Cameras Can Be Required by Faculty in New COVID-19 Addendum


Faculty at Mercy College can now require students to sign in with their video cameras on when attending a virtual class. Yet students can discuss with their professors any personal reasons they might have which would require them to keep their cameras off.

The new guideline was included in Appendix D of the COVID-19 Addendum to the student handbook before the Spring 2021 semester. Appendix D is on the “Virtual Etiquette and Social Media Guidelines.” 

Guideline number four reads as followed: 

“4. Faculty may require students to sign in with video while attending virtual classes. If a student has questions or concerns regarding the use of video during class, you should discuss with your professor and contact your PACT mentor as well as the Office of ACCESSibility. “

This is one of ten additional guidelines found in Appendix D which seeks to provide Mercy students with the best possible academic experience during the COVID-19 pandemic. 

“The reason we want faculty to be able to use cameras in their classrooms is that we know students are more engaged with learning when they can see their professor and their professors can see them. Ultimately, it’s about what’s best for student learning,” said Dr. Nancy Heilbronner, the Interim Associate Provost for Faculty Affairs. 

Heilbronner noticed that faculty were becoming increasingly concerned with students not becoming engaged during virtual class. They felt students, who were already going through a difficult time due to the pandemic, were missing out on making the most of their time in the virtual classroom. 

A faculty survey conducted during the fall semester showed similar concerns across the faculty by large, according to Heilbronner. 

Since the start of the semester, Heilbronner has been happy with what she has heard from the faculty. “From the faculty, the feedback regarding camera usage has been very positive. They think it’s going better and students tend to be more engaged when cameras are on,” stated Helibronner

Heilbronner also stated that, “Although this is not an official Mercy College policy, they are guidelines and principles for virtual learning platforms.” 

This allows for the students who have concerns a chance to discuss with their professors and other school resources any issues they might have regarding their cameras being on. This is indicated in the second sentence of guideline four in appendix D.

“We do hope that students take the initiative to speak with their professors. We want students to be their best advocates. I think approaching a faculty member and addressing their concern is the number one best way to do that,” stated Nick Canzano, Assistant Dean of Student Affairs.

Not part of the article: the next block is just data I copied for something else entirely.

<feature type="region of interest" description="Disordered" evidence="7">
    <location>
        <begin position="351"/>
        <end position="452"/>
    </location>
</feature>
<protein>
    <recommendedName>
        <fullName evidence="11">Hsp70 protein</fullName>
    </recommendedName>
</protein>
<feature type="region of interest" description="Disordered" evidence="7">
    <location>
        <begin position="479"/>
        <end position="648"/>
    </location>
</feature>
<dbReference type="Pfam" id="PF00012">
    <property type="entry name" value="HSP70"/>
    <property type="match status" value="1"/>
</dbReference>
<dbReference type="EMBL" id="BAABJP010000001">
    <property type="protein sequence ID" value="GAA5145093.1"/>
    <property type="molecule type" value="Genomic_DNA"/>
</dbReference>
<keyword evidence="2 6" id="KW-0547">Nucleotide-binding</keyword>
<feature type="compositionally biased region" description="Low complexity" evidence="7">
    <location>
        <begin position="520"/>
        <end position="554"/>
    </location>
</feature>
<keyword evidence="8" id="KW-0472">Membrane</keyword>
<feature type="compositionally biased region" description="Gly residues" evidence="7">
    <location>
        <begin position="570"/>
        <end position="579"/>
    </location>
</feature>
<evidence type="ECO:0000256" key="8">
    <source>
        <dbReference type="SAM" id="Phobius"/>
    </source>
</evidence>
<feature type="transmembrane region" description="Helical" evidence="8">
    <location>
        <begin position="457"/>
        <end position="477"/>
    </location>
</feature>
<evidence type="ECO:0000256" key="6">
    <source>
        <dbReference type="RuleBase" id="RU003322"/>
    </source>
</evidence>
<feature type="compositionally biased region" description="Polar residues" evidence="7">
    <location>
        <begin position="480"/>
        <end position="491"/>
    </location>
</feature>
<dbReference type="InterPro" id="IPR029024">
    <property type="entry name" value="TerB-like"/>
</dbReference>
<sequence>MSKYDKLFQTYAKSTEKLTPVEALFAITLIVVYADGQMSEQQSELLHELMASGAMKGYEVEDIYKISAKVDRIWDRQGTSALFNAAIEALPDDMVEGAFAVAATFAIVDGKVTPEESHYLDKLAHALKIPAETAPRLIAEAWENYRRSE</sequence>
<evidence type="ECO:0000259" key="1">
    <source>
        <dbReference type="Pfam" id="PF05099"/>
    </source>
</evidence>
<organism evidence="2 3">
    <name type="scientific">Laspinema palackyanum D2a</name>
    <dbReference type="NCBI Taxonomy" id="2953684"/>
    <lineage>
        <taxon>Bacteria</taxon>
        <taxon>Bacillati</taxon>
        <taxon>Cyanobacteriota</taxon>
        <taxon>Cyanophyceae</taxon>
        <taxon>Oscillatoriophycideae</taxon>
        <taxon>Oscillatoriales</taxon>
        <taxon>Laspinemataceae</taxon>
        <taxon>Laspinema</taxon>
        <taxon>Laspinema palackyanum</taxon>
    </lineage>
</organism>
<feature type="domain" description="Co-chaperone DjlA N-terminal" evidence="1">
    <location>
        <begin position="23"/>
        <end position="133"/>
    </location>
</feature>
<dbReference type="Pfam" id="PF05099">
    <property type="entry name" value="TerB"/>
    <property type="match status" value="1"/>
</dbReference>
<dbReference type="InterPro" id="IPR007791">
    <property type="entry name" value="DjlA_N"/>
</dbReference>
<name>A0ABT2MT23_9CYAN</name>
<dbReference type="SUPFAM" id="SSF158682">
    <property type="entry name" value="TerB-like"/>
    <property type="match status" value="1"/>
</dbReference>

He believes it will help benefit students who already have their cameras turned on regularly and promote consistency for everyone. “They have their cameras on, they are being active in the classroom but they are not hearing from any other students and they are not gaining perspective from the other students. Which is a key experience of being able to hear from everyone.” 

If a student does have a concern, Canzano encourages them to first talk to their professor and then, if needed, contact their PACT mentor and the Office of ACCESSibility for any further assistance.

Since the Faculty has implemented the guideline in the first weeks of the spring semester,  so far they have experienced a positive response. 

History professor Andrej Gaspari has had to teach several classes in which a majority of students had their cameras off, and he welcomes the new guidelines. 

“I don’t see a downside. As for me, I’d much rather see actual people on the screen than a bunch of blank boxes with names in them,” Gaspari stated. 

He admits to the additional challenges of having to teach to the “blank boxes” and even noted that even in the first few weeks of the semester, it appears students who have their cameras on are more active. 

This is why he plans on requiring students to have their cameras on during class, with exceptions for students who have unique circumstances. “I think it’s necessary for students and instructors to maintain an interactive relationship in the classroom, and not being able to see how a majority of students are reacting certainly impedes that,” Gaspari said. 

Overall, Gaspari feels the new guideline will achieve Mercy College’s goal.  That it will provide a more interactive and positive academic experience not just for the teachers, but especially for the students who need it the most. 

“I feel it’s appropriate and will prove beneficial to student learning success. The relative anonymity provided by online attendance without a visual component is counterproductive to establishing a good working relationship between student and instructor, as well as undermining the establishment of an interactive student community in the classroom,” Gaspari stated.

Heilbronner discussed that all of the guidelines stated in the COVID-19 addendum to the student handbook resulted from workshops faculty undertook to help make the virtual classroom a better experience.  “I think faculty are doing a good job as we learn more about how to navigate these virtual platforms.”

Canzano closed by stating his hopes for the students as they continue to learn remotely during the pandemic. 

“I hope students are taking advantage of what they can in this virtual environment. I know it’s not easy, and I talk to a lot of students who say it’s not easy, but I hope they take advantage of all the resources. Utilize the faculty members and have those conversations by taking advantage of everything they can to have the best opportunity.”